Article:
Aunt Ann’s Macaroni and Cheese

This mac and cheese is simple, creamy, and homey. The dry mustard in the sauce and toasted breadcrumbs on top add that little extra something special. Feel free to use whatever cheese you like best.


Aunt Ann’s Macaroni & Cheese

Don’t forget to check out my Tips, Tricks, and Substitutions at the bottom of the recipe.



  • 2 cups dry pasta

Cheese Sauce

  • 2 tbsp cornstarch
  • 1/2 tsp dry mustard
  • 1 tsp coarse salt
  • 1/4 tsp pepper
  • 2.5 cups whole milk
  • 2 tbsp unsalted butter
  • 1/2 lb Vermont white cheddar, grated

Topping, Optional (but highly recommended)…

  • 3/4 cup plain breadcrumbs (dry or fresh)
  • 1 tbsp unsalted butter, melted


Boil the pasta…

  1. Preheat the oven to 375 degrees.
  2. Bring a large pot of water to a rolling boil.
  3. Salt the water until it just begins to taste like salt water.
  4. Add the pasta and cook, stirring frequently for the first two minutes, until tender outside, yet still very firm inside.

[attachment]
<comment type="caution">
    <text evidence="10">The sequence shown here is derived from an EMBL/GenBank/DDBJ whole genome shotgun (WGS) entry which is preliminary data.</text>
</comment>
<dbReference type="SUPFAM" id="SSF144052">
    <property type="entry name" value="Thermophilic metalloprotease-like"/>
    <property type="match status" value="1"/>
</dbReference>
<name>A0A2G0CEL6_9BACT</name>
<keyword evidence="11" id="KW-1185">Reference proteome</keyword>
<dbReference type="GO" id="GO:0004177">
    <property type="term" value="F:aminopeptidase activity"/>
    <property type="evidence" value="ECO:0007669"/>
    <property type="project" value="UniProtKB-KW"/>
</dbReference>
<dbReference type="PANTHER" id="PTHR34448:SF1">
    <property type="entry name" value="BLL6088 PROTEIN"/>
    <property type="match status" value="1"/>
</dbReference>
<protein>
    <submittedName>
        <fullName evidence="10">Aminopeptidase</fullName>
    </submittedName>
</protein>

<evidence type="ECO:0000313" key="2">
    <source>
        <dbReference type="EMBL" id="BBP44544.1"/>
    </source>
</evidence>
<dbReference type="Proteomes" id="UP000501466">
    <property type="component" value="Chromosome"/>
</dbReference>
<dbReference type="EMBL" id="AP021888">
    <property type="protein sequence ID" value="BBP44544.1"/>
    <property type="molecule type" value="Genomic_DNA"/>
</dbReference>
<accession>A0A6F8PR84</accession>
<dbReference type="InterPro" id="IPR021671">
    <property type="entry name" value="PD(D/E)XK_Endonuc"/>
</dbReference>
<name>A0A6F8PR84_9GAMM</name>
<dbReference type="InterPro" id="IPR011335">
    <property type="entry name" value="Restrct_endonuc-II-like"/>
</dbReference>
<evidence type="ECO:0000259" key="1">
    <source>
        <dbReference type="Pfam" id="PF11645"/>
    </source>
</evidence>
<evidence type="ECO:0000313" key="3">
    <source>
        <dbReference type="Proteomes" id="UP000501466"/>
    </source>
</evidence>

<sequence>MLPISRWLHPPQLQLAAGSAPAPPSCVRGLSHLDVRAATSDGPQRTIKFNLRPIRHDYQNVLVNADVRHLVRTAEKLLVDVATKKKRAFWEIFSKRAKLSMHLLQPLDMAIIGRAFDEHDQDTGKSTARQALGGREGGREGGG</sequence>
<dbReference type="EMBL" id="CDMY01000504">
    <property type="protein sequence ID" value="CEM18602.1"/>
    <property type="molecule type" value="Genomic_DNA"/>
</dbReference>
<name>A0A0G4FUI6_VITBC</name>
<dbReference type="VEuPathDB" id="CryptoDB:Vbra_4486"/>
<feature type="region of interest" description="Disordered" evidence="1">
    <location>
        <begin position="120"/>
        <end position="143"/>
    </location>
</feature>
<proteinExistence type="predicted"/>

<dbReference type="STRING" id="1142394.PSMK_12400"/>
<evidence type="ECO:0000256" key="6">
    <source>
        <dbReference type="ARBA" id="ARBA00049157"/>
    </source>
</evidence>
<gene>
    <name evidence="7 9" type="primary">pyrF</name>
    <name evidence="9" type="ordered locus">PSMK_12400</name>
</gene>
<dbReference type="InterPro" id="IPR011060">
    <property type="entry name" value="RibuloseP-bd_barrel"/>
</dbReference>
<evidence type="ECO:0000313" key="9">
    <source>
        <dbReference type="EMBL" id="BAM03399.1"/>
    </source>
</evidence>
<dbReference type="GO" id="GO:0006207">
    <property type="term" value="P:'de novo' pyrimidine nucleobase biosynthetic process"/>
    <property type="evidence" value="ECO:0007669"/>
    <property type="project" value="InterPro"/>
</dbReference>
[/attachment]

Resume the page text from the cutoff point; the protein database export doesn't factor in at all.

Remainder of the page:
5. Drain and rinse under cool water to remove the starches, which will expand in the cheese sauce and make it mealy.
  6. Set aside until ready to use.

While the pasta cooks, start the sauce…

  1. Mix the dry ingredients in a medium saucepan
  2. Stir in the milk before turning on the heat.
  3. Once the cornstarch is dissolved, add the butter.
  4. Place the pan over medium heat, stirring very frequently, until it just starts to boil.
  5. Continue to cook over medium heat, stirring constantly, for one minute, until it starts to become thick.
  6. Remove from the heat and stir in the cheese until melted and incorporated.
  7. Stir in the cooked noodles.
  8. Pour into a buttered casserole dish.
  9. In a small separate bowl, mix the breadcrumbs with the melted butter until they’re all evenly coated in butter.